When tested on a bench, a product generally has the optimal test environment, with short and direct connections to the stimulus and measurement devices. But in production, the interface between a device under test (DUT) and the test instruments will likely include a network of cabling, a signal distribution or switching subsystem, a connector panel, and device-specific adapters.

All of these components do nothing to enhance the pristine signals that were – during product development – passed back and forth directly between the instruments and product on the bench. Instead, they contribute opportunities for signal degradation. In essence, all of the cabling, interfacing and switching should now be considered as an extension of the test instrument and must be allowed for when assessing the instrument’s capabilities.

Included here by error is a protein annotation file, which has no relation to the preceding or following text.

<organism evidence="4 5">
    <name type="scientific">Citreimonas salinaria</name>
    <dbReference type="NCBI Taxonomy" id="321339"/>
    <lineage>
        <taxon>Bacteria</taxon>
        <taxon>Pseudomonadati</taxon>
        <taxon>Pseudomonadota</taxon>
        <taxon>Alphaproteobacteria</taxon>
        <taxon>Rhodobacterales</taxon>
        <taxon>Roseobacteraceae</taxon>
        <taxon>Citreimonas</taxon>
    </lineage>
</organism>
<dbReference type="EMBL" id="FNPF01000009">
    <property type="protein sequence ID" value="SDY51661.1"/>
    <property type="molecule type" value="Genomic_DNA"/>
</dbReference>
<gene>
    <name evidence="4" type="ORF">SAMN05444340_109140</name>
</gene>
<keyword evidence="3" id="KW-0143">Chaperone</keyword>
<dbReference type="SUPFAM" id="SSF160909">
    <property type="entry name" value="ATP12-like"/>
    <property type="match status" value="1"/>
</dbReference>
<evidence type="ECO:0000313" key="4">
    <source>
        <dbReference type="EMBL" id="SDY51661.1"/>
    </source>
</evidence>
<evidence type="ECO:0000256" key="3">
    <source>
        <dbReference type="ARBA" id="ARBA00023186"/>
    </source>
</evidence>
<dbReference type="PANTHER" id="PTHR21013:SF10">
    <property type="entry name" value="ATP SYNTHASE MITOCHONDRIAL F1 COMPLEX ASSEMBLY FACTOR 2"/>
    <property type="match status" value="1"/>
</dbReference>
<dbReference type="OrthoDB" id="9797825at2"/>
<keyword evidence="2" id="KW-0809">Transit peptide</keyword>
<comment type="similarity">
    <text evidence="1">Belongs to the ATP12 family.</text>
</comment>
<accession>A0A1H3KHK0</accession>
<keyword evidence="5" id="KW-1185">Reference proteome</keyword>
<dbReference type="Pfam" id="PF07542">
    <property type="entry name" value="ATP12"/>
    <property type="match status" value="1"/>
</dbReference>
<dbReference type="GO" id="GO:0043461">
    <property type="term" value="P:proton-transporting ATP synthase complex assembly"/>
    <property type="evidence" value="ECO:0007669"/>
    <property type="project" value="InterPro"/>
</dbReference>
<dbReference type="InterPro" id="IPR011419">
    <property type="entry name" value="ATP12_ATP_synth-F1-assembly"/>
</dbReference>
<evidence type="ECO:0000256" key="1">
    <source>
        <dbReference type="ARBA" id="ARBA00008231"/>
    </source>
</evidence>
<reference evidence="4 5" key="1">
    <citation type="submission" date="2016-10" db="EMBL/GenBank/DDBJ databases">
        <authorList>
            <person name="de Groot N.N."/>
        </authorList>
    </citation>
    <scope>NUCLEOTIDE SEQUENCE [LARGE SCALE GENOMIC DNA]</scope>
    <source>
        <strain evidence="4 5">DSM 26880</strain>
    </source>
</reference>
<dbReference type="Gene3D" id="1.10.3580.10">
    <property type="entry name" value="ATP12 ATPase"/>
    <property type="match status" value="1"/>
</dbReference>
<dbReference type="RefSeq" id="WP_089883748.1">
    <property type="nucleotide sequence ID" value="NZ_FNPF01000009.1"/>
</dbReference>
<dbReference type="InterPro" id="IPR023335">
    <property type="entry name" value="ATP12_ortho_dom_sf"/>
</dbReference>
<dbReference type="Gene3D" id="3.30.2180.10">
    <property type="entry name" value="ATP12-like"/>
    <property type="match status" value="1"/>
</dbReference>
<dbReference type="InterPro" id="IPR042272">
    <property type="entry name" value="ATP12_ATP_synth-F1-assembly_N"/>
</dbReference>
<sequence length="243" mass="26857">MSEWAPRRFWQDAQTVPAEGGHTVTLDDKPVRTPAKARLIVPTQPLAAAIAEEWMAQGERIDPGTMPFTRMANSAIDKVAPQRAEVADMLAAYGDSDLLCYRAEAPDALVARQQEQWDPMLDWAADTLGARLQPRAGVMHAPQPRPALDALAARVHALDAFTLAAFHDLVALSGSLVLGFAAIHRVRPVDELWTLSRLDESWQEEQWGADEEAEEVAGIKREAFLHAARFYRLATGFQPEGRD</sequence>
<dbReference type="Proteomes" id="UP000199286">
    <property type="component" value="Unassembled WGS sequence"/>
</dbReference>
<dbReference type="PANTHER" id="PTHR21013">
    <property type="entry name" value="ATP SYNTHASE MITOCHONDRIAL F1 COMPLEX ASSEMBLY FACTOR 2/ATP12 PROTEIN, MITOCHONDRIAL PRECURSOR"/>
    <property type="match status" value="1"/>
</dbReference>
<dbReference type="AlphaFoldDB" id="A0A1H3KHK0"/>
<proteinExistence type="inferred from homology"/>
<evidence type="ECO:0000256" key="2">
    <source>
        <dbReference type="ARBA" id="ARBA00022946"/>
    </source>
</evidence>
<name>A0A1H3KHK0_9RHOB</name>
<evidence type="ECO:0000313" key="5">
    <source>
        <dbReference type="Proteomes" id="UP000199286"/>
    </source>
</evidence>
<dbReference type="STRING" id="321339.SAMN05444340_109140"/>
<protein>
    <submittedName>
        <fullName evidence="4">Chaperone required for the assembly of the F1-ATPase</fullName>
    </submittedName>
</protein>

This white paper will explore the issues in more depth, focusing on how path resistance, line capacitance and insertion loss affect test results and what can be done to minimize their impact.